New Orleans, August 2005

Jocelyn Augustino/FEMA

At this point, you want out of your soggy home forever. But how? A house that floods repeatedly is not easy to sell. You still owe money on your mortgage, and after three floods, your property value has probably deteriorated. You live in a state that doesn’t require you to divulge your home’s history of flooding. Do you tell your real estate agent or prospective buyers that it floods constantly? Maybe not—as that would probably decrease the price further. Say you finally get that much-desired offer. As a new, unsuspecting family moves in, the cycle of flooding, insurance checks, and repairs restarts.

Let’s rewind for a moment, because the NFIP isn’t fundamentally a bad idea. When it was launched in 1968, the program represented a major step forward. Offering government-backed flood insurance policies—and eventually requiring owners of flood-prone homes to buy in—the NFIP streamlined the recovery process. Through its insurance premiums, homeowners began contributing to the cost of rebuilding, and, in return, assistance became a matter of right rather than a political decision made by governors and presidents. But insurance premiums for some of the most flood-prone homes were heavily subsidized, and the program offered relatively little funding to help homeowners mitigate the risks of flooding.

Now, climate change is adding further insult to injury by increasing the likelihood of flooding in many areas of the country. Already some 30,000 NFIP-insured homes flood repeatedly. Although they represent just 0.6 percent of the five million insured properties, they have received almost 10 percent of NFIP payments. On average these properties have flooded five times in the past 15 years.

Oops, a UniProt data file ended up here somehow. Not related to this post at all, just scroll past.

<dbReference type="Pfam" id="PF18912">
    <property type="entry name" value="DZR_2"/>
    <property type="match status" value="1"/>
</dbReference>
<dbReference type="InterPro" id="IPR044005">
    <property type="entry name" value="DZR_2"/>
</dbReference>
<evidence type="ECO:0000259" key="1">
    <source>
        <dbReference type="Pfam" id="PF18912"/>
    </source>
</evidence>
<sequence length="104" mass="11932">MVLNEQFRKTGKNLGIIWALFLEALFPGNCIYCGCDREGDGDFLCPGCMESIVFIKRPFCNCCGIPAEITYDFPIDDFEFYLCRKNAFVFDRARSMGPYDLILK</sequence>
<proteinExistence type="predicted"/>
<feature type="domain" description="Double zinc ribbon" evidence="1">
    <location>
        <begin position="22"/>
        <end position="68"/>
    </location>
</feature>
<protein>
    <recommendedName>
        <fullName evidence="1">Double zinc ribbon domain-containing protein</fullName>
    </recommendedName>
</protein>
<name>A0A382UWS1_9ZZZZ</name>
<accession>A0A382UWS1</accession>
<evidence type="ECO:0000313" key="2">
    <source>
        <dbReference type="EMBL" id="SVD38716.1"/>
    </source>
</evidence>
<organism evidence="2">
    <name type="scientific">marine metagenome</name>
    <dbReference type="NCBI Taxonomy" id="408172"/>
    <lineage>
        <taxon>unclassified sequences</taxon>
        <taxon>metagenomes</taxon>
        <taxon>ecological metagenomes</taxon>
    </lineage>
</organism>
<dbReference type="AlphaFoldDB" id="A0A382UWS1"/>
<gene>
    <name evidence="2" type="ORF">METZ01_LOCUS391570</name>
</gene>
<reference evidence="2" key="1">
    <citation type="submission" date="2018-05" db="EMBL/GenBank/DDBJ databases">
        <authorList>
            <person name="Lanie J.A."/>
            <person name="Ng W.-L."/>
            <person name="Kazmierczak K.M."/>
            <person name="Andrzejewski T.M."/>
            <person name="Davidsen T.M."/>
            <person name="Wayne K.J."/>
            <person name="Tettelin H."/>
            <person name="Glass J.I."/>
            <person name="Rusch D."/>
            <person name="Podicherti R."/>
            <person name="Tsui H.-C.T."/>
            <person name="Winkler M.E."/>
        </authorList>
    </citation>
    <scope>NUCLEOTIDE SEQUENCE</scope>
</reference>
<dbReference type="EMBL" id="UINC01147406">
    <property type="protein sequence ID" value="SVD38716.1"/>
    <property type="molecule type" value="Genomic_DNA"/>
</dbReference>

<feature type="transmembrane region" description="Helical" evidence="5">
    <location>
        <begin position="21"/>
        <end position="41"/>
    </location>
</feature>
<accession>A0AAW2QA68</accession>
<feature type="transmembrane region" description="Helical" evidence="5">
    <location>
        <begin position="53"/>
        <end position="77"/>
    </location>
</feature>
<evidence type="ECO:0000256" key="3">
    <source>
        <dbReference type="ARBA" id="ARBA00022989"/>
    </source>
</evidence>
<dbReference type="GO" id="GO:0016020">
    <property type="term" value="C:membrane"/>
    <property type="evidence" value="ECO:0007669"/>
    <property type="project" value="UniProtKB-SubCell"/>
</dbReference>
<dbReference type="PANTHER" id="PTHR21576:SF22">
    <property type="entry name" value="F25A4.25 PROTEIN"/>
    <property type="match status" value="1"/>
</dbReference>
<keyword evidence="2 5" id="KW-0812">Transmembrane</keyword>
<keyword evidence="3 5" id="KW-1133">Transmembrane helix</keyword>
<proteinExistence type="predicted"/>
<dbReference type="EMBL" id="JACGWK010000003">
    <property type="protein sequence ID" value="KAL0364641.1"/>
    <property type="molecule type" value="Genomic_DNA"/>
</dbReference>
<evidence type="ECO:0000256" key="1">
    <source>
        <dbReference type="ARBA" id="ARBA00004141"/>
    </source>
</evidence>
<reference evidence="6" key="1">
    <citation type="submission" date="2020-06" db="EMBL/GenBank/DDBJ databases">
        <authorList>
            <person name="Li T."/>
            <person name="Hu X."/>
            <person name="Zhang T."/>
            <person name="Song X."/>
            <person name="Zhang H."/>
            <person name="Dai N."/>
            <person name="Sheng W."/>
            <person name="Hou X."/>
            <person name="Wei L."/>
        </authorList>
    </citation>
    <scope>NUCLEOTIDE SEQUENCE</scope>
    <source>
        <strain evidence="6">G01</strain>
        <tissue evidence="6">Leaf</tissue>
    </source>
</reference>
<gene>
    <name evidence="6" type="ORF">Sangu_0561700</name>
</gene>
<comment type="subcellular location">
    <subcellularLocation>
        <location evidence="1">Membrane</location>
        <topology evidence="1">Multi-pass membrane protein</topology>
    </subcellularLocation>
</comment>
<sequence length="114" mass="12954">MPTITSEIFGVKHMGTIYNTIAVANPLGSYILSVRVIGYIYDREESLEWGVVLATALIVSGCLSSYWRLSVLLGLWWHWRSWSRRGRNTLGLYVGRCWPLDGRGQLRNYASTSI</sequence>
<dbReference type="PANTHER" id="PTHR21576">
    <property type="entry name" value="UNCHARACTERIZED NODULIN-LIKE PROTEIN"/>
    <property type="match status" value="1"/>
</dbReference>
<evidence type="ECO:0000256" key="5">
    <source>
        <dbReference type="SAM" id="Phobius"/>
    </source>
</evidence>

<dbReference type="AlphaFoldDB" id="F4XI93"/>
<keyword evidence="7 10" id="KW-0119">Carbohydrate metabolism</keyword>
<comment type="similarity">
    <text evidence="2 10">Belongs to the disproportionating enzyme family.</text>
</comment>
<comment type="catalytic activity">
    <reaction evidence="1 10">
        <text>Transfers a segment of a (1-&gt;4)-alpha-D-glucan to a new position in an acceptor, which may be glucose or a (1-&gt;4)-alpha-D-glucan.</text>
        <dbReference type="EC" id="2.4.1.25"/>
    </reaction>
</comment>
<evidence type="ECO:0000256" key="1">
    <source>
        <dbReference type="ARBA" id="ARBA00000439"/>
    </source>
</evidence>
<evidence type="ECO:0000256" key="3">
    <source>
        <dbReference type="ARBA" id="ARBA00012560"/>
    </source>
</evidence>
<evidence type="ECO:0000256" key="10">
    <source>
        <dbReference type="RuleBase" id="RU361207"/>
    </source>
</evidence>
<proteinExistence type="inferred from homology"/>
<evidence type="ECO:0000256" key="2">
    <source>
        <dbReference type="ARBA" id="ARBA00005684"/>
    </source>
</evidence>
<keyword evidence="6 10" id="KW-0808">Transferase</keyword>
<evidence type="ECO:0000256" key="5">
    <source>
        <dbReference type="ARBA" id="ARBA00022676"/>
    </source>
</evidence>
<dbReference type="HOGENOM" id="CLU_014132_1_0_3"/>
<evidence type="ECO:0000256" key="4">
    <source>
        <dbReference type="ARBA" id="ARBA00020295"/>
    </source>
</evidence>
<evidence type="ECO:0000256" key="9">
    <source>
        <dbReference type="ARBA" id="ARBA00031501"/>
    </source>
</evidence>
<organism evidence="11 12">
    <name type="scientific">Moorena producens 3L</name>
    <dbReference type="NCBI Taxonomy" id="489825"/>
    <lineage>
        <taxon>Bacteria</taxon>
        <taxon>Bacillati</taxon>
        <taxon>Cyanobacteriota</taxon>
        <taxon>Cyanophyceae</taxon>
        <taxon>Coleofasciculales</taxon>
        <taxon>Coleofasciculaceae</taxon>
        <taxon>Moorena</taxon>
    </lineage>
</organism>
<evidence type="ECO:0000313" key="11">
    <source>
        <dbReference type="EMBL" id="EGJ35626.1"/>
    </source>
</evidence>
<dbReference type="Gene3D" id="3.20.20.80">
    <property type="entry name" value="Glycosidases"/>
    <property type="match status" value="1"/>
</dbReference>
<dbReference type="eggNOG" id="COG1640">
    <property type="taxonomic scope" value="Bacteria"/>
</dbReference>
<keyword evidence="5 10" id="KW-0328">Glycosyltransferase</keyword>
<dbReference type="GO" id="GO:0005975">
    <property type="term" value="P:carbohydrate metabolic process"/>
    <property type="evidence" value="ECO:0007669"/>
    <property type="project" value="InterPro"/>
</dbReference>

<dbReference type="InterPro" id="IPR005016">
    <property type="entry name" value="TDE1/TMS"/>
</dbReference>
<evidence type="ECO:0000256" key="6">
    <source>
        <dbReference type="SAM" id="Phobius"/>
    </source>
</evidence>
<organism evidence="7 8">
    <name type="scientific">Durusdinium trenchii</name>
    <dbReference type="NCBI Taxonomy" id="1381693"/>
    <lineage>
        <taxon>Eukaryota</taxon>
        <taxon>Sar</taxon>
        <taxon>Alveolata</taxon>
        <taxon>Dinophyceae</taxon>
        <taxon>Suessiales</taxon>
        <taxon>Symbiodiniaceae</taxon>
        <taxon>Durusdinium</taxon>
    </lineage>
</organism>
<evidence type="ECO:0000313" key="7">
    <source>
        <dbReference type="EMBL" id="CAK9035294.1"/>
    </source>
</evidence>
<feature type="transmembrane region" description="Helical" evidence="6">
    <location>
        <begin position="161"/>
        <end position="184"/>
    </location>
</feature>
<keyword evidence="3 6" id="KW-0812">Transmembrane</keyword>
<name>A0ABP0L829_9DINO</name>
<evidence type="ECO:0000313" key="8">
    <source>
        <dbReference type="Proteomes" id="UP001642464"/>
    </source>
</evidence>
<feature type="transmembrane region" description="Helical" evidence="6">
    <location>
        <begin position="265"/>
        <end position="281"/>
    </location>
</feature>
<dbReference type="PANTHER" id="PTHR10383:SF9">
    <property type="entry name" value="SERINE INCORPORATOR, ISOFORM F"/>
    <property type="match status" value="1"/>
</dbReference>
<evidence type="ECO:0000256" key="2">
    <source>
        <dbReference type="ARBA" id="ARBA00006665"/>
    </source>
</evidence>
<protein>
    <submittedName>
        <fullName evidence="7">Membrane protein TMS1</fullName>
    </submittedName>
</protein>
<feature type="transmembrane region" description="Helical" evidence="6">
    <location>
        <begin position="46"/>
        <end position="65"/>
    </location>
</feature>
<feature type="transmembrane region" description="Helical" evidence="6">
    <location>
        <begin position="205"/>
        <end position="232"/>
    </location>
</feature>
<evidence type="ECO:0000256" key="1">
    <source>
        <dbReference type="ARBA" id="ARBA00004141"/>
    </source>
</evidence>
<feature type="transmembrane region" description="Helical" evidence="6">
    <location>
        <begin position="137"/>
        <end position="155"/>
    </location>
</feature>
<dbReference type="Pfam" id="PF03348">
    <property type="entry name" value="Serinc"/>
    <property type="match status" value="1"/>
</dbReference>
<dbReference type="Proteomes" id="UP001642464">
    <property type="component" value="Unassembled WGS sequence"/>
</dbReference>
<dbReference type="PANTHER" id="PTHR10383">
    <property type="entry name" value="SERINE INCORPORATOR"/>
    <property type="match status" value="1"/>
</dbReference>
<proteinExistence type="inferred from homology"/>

To provide some relief, both the federal government and many localities have programs to buy flood-damaged homes. But the process is often excruciatingly slow and bureaucratic. In scenarios where the Federal Emergency Management Agency (FEMA) makes post-disaster funding available to states and communities, local governments must first choose to designate some of the money for a buyout program. Affected homeowners eventually receive notice and must respond if they are interested. For those who say yes to being bought out, the (next) wait begins. The offer—if there is one—typically comes through years later.

A water line indicating the height of flood waters in San Antonio, May 2013

© San Antonio Express-News/ZUMAPRESS.com/Alamy

During that time in limbo, what are you, the hypothetical homeowner, to do? Say your house needs a new hot water heater, a new roof, or another major repair. Do you make those repairs and keep up with home maintenance, knowing you might be bought out but won’t be reimbursed for the upkeep costs? And if you do make the repairs, are you still likely to want the buyout? Many state and local governments also cap the buyout price well below market value, which often convinces buyers to take the repair money and put the property right back on the market.